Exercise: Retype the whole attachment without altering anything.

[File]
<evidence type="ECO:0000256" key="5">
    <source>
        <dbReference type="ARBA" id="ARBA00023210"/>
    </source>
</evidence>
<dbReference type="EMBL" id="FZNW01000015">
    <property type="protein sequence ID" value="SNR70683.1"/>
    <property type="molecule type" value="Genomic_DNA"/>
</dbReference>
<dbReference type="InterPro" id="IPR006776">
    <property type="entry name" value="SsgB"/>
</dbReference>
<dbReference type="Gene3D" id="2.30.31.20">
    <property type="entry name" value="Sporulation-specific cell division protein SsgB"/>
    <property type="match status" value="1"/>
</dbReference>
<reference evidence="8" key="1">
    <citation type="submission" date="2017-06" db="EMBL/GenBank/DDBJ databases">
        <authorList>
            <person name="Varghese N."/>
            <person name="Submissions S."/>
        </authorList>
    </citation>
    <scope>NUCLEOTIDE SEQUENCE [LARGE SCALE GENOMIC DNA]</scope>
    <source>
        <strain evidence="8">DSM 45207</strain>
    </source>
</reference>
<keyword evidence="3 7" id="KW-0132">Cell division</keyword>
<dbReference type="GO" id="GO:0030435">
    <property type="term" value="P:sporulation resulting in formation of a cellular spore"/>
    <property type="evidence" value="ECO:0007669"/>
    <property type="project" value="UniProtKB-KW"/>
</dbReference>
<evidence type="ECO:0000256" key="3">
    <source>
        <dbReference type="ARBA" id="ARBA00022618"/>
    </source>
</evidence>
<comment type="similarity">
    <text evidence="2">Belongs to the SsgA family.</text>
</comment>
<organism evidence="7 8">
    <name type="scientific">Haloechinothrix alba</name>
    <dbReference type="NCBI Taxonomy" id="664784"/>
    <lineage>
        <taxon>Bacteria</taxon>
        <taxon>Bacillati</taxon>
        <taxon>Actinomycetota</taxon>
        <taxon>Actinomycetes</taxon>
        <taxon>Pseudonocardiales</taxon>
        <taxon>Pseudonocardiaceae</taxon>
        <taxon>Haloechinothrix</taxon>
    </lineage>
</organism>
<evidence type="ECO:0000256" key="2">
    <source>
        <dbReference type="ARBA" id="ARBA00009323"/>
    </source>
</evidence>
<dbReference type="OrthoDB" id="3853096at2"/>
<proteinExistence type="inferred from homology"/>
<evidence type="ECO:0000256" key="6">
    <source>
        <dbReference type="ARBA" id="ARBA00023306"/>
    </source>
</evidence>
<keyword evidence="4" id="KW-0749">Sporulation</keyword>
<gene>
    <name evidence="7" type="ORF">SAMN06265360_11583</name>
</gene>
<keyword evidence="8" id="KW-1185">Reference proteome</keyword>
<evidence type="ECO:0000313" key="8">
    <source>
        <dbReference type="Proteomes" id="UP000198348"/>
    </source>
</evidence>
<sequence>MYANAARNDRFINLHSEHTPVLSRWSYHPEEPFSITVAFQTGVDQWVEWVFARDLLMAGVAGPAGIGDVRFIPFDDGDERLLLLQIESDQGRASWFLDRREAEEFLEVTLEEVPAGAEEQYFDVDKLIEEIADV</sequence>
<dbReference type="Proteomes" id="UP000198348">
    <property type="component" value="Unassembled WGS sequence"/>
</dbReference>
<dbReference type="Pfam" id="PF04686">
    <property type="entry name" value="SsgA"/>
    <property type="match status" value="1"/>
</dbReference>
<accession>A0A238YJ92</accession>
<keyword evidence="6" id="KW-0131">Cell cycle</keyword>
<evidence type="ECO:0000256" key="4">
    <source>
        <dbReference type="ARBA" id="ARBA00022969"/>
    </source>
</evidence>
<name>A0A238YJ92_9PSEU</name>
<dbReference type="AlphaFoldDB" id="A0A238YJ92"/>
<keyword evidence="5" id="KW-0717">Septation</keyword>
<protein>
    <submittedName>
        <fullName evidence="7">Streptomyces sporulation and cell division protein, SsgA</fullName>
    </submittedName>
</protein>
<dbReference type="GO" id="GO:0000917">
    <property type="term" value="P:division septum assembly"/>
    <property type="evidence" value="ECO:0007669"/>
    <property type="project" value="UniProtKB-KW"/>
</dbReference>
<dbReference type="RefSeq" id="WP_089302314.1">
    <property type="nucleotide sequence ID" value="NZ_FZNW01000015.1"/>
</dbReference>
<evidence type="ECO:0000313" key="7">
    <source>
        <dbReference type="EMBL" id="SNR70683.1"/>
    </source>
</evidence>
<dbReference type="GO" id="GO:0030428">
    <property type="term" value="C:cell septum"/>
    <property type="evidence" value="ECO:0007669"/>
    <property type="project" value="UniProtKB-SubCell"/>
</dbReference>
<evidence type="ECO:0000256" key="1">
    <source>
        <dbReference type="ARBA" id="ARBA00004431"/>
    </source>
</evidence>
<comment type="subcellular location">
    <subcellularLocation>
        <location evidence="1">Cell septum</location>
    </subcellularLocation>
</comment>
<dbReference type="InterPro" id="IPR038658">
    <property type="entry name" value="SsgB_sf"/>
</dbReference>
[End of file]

<evidence type="ECO:0000256" key="5">
    <source>
        <dbReference type="ARBA" id="ARBA00023210"/>
    </source>
</evidence>
<dbReference type="EMBL" id="FZNW01000015">
    <property type="protein sequence ID" value="SNR70683.1"/>
    <property type="molecule type" value="Genomic_DNA"/>
</dbReference>
<dbReference type="InterPro" id="IPR006776">
    <property type="entry name" value="SsgB"/>
</dbReference>
<dbReference type="Gene3D" id="2.30.31.20">
    <property type="entry name" value="Sporulation-specific cell division protein SsgB"/>
    <property type="match status" value="1"/>
</dbReference>
<reference evidence="8" key="1">
    <citation type="submission" date="2017-06" db="EMBL/GenBank/DDBJ databases">
        <authorList>
            <person name="Varghese N."/>
            <person name="Submissions S."/>
        </authorList>
    </citation>
    <scope>NUCLEOTIDE SEQUENCE [LARGE SCALE GENOMIC DNA]</scope>
    <source>
        <strain evidence="8">DSM 45207</strain>
    </source>
</reference>
<keyword evidence="3 7" id="KW-0132">Cell division</keyword>
<dbReference type="GO" id="GO:0030435">
    <property type="term" value="P:sporulation resulting in formation of a cellular spore"/>
    <property type="evidence" value="ECO:0007669"/>
    <property type="project" value="UniProtKB-KW"/>
</dbReference>
<evidence type="ECO:0000256" key="3">
    <source>
        <dbReference type="ARBA" id="ARBA00022618"/>
    </source>
</evidence>
<comment type="similarity">
    <text evidence="2">Belongs to the SsgA family.</text>
</comment>
<organism evidence="7 8">
    <name type="scientific">Haloechinothrix alba</name>
    <dbReference type="NCBI Taxonomy" id="664784"/>
    <lineage>
        <taxon>Bacteria</taxon>
        <taxon>Bacillati</taxon>
        <taxon>Actinomycetota</taxon>
        <taxon>Actinomycetes</taxon>
        <taxon>Pseudonocardiales</taxon>
        <taxon>Pseudonocardiaceae</taxon>
        <taxon>Haloechinothrix</taxon>
    </lineage>
</organism>
<evidence type="ECO:0000256" key="2">
    <source>
        <dbReference type="ARBA" id="ARBA00009323"/>
    </source>
</evidence>
<dbReference type="OrthoDB" id="3853096at2"/>
<proteinExistence type="inferred from homology"/>
<evidence type="ECO:0000256" key="6">
    <source>
        <dbReference type="ARBA" id="ARBA00023306"/>
    </source>
</evidence>
<keyword evidence="4" id="KW-0749">Sporulation</keyword>
<gene>
    <name evidence="7" type="ORF">SAMN06265360_11583</name>
</gene>
<keyword evidence="8" id="KW-1185">Reference proteome</keyword>
<evidence type="ECO:0000313" key="8">
    <source>
        <dbReference type="Proteomes" id="UP000198348"/>
    </source>
</evidence>
<sequence>MYANAARNDRFINLHSEHTPVLSRWSYHPEEPFSITVAFQTGVDQWVEWVFARDLLMAGVAGPAGIGDVRFIPFDDGDERLLLLQIESDQGRASWFLDRREAEEFLEVTLEEVPAGAEEQYFDVDKLIEEIADV</sequence>
<dbReference type="Proteomes" id="UP000198348">
    <property type="component" value="Unassembled WGS sequence"/>
</dbReference>
<dbReference type="Pfam" id="PF04686">
    <property type="entry name" value="SsgA"/>
    <property type="match status" value="1"/>
</dbReference>
<accession>A0A238YJ92</accession>
<keyword evidence="6" id="KW-0131">Cell cycle</keyword>
<evidence type="ECO:0000256" key="4">
    <source>
        <dbReference type="ARBA" id="ARBA00022969"/>
    </source>
</evidence>
<name>A0A238YJ92_9PSEU</name>
<dbReference type="AlphaFoldDB" id="A0A238YJ92"/>
<keyword evidence="5" id="KW-0717">Septation</keyword>
<protein>
    <submittedName>
        <fullName evidence="7">Streptomyces sporulation and cell division protein, SsgA</fullName>
    </submittedName>
</protein>
<dbReference type="GO" id="GO:0000917">
    <property type="term" value="P:division septum assembly"/>
    <property type="evidence" value="ECO:0007669"/>
    <property type="project" value="UniProtKB-KW"/>
</dbReference>
<dbReference type="RefSeq" id="WP_089302314.1">
    <property type="nucleotide sequence ID" value="NZ_FZNW01000015.1"/>
</dbReference>
<evidence type="ECO:0000313" key="7">
    <source>
        <dbReference type="EMBL" id="SNR70683.1"/>
    </source>
</evidence>
<dbReference type="GO" id="GO:0030428">
    <property type="term" value="C:cell septum"/>
    <property type="evidence" value="ECO:0007669"/>
    <property type="project" value="UniProtKB-SubCell"/>
</dbReference>
<evidence type="ECO:0000256" key="1">
    <source>
        <dbReference type="ARBA" id="ARBA00004431"/>
    </source>
</evidence>
<comment type="subcellular location">
    <subcellularLocation>
        <location evidence="1">Cell septum</location>
    </subcellularLocation>
</comment>
<dbReference type="InterPro" id="IPR038658">
    <property type="entry name" value="SsgB_sf"/>
</dbReference>